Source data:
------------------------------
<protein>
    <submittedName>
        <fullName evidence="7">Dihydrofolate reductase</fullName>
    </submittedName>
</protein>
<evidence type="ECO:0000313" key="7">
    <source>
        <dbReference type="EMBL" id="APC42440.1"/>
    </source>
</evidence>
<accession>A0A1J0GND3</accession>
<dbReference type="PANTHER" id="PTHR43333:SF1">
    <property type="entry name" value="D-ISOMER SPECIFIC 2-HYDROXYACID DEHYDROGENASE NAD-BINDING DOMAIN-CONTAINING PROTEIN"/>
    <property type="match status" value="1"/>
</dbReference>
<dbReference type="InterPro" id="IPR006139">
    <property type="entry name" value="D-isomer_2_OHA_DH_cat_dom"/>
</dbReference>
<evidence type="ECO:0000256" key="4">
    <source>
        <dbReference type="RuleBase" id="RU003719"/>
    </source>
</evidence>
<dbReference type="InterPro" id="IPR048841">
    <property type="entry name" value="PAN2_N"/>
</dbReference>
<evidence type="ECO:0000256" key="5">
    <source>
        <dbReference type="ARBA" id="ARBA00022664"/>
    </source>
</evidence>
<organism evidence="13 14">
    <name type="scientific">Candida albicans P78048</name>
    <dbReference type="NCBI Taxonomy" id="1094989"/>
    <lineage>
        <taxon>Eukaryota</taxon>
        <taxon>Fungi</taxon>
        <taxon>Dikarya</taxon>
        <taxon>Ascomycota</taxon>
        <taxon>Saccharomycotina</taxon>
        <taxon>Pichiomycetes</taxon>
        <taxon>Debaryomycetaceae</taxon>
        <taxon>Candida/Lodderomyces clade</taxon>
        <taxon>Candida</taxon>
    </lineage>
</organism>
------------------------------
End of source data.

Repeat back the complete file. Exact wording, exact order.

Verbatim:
<protein>
    <submittedName>
        <fullName evidence="7">Dihydrofolate reductase</fullName>
    </submittedName>
</protein>
<evidence type="ECO:0000313" key="7">
    <source>
        <dbReference type="EMBL" id="APC42440.1"/>
    </source>
</evidence>
<accession>A0A1J0GND3</accession>
<dbReference type="PANTHER" id="PTHR43333:SF1">
    <property type="entry name" value="D-ISOMER SPECIFIC 2-HYDROXYACID DEHYDROGENASE NAD-BINDING DOMAIN-CONTAINING PROTEIN"/>
    <property type="match status" value="1"/>
</dbReference>
<dbReference type="InterPro" id="IPR006139">
    <property type="entry name" value="D-isomer_2_OHA_DH_cat_dom"/>
</dbReference>
<evidence type="ECO:0000256" key="4">
    <source>
        <dbReference type="RuleBase" id="RU003719"/>
    </source>
</evidence>
<dbReference type="InterPro" id="IPR048841">
    <property type="entry name" value="PAN2_N"/>
</dbReference>
<evidence type="ECO:0000256" key="5">
    <source>
        <dbReference type="ARBA" id="ARBA00022664"/>
    </source>
</evidence>
<organism evidence="13 14">
    <name type="scientific">Candida albicans P78048</name>
    <dbReference type="NCBI Taxonomy" id="1094989"/>
    <lineage>
        <taxon>Eukaryota</taxon>
        <taxon>Fungi</taxon>
        <taxon>Dikarya</taxon>
        <taxon>Ascomycota</taxon>
        <taxon>Saccharomycotina</taxon>
        <taxon>Pichiomycetes</taxon>
        <taxon>Debaryomycetaceae</taxon>
        <taxon>Candida/Lodderomyces clade</taxon>
        <taxon>Candida</taxon>
    </lineage>
</organism>